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Farmers' market fondness

(post, Caroline Lewis)

The chilly weather has generally persisted this spring, but somehow we really scored with the weather the dates we were invited to join the vendors at the [/market/hfm "Hillsdale Farmers’ Market."] Both days — April 5 and April 19 — were gloriously sunny and over 70 degrees. That was just the first of many surprises we encountered in our glimpse into a world we had only ever seen from the outside, as customers.

Our farmers’-market experience began when manager [/user/eamonm "Eamon Malloy"] invited Verdura to join the regular vendors for both April market dates. Eamon often brings in companies like ours as well as musicians, guest chefs, and others who might enhance the market experience for their customers. 

For those of you who don’t know about our company, Verdura Culinary Gardens, we design, build, and maintain raised-bed vegetable gardens for Portland-area homeowners. In preparation for our participation in the farmers' market, we acquired a 10-foot tent and a banner, and built ourselves a 3-foot-square tiered demonstration garden we planted several weeks ahead of time with a variety of spring vegetables. The morning of April 5, we arrived at the market site — the Wilson High School parking lot in southwest Portland — probably about an hour earlier than we needed to. We had no idea what to expect!

[%image reference-image float=right width=400 caption="Caroline and Larry at market."] 

The whole pre-market setup drill is pretty confusing for first-timers: there are no signs, or people directing traffic, and it’s not entirely clear at which end of the market one should drive in to set up. For that matter, we really had no idea exactly where we should set up. None of this is the least bit confusing to any of the regulars, of course. 

We parked on the outskirts and located Eamon, a charismatic, energetic multi-tasker who immediately directed us to a spot in the center “aisle” of the long, narrow market. We were lucky enough to be next to Tastebud, who tantalized us with aromas from their delicious wood-oven-baked bagels and pizzas throughout the day.

The market is arranged as one long row with stalls on either side, plus additional stalls like ours scattered down the center. Although the layout is perfectly spacious for pedestrians, it’s a bit tricky setting up, as each “lane” on either side of the center stalls is just about wide enough for one truck. There’s no right or wrong way to approach this, just a good sense of timing and a cooperative attitude. We were astonished at how smoothly and efficiently the whole seemingly chaotic setup went, with many vendors not even arriving until close to 9:30 for the official 10 a.m. opening. They made it look easy.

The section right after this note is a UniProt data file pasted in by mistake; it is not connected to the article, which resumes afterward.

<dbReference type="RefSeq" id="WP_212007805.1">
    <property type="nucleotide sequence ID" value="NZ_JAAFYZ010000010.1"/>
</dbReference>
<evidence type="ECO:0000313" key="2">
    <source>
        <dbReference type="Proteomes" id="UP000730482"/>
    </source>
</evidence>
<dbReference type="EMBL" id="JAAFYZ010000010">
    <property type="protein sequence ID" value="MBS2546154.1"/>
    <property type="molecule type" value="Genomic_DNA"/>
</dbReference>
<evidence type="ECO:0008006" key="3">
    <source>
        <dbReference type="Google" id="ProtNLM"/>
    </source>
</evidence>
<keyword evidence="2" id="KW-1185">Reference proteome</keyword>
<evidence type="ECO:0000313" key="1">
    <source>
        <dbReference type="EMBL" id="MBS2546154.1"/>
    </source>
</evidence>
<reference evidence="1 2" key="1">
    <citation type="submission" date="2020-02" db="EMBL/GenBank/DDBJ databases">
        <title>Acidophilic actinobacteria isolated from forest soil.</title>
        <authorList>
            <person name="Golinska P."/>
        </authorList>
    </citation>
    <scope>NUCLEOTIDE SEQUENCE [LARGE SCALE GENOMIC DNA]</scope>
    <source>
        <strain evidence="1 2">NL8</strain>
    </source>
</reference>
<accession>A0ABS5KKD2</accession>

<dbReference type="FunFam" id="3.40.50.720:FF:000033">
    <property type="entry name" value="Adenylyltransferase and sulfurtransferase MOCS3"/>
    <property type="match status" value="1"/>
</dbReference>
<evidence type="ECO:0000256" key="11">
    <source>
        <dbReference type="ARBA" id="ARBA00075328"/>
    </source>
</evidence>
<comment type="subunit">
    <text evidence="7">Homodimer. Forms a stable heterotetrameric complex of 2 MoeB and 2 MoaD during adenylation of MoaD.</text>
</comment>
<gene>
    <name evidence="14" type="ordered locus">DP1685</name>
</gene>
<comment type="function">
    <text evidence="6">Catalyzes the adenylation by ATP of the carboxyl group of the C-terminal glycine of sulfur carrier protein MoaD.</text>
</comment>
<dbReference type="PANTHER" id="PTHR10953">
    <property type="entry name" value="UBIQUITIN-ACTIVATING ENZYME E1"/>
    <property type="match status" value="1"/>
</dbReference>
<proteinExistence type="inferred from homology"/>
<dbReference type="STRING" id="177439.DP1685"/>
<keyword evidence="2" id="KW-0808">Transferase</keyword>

By 10 o'clock, numerous early birds were already strolling the aisles, as a market volunteer walked up and down ringing the opening bell. And the vendors were ready: pizza oven fired up, coffee freshly brewed, glowing amber honey lined up in neat rows, and a surprising bounty of early spring vegetables heaped appealingly in wicker baskets. 

There’s a rhythm to the whole market experience, with visitors coming in waves shortly after it opens, then again around 11 a.m., then the lunch crowd, with everything very gradually dwindling as the 2 p.m. closing time nears. We were impressed with vendors’ ability to handle crowds while maintaining a friendly and seemingly relaxed demeanor.

For our part, we had a wonderful time. Our unusual tiered garden design attracted a lot of attention, with questions on how it’s constructed and on raised-bed vegetable gardening in general. Some of the people we met are already gardeners, from enthusiastic beginners to veterans, many of them laden with at least some of the healthy plant starts from nearby vendor Gales Meadow Farm. Others wanted to talk about which vegetables and fruits grow well here. Many had specific questions: about soil, sun, specific plants, types of wood to use in building raised beds, and organic pest-control techniques. We added quite a few names to our email list and have even since signed on several folks as clients. 

[%image market float=left width=400 caption="A scene from the Hillsdale Market."] 

The diversity of market customers is a wondrous thing. The people-watching was great. It occurred to me that in my own visits to various markets over the years, I haven’t paid all that much attention to the people around me. As a chef and gardener, I tend to get pretty focused on the vegetables, cheeses, and other culinary delights. But behind the table in a booth, there is ample time to just observe — and greet — an incredible mix of interesting people (and their dogs).

The best part of the whole market experience, though, was observing the wonderful camaraderie the vendors share. These farmers, bakers, growers, chefs, fishmongers, and cheese makers may live pretty divergent lives, but they share something I believe is in short supply in our frenetic modern world. They obviously work extremely hard, yet they are really enjoying themselves and their friendship with each other. 

The last-minute bartering and gifting as the market was winding down demonstrated this well, with vendors darting around, exchanging seafood for plant starts, a gorgeous cauliflower for some homemade butter, and pizzas donated to a farmer to take home to his hungry crew. We had nothing to trade, but when Larry and I would buy something from another vendor, we were usually given a discount and were accepted as part of the family. 

Kind as they all were to us, it made me wish we, too, could be a regular part of this unique community.

p(red). Editor's note:  Have you tried out our Farmers Market Finder Tool yet?  Give it a go and see what your market might be up to today.

reference-image, l

market, l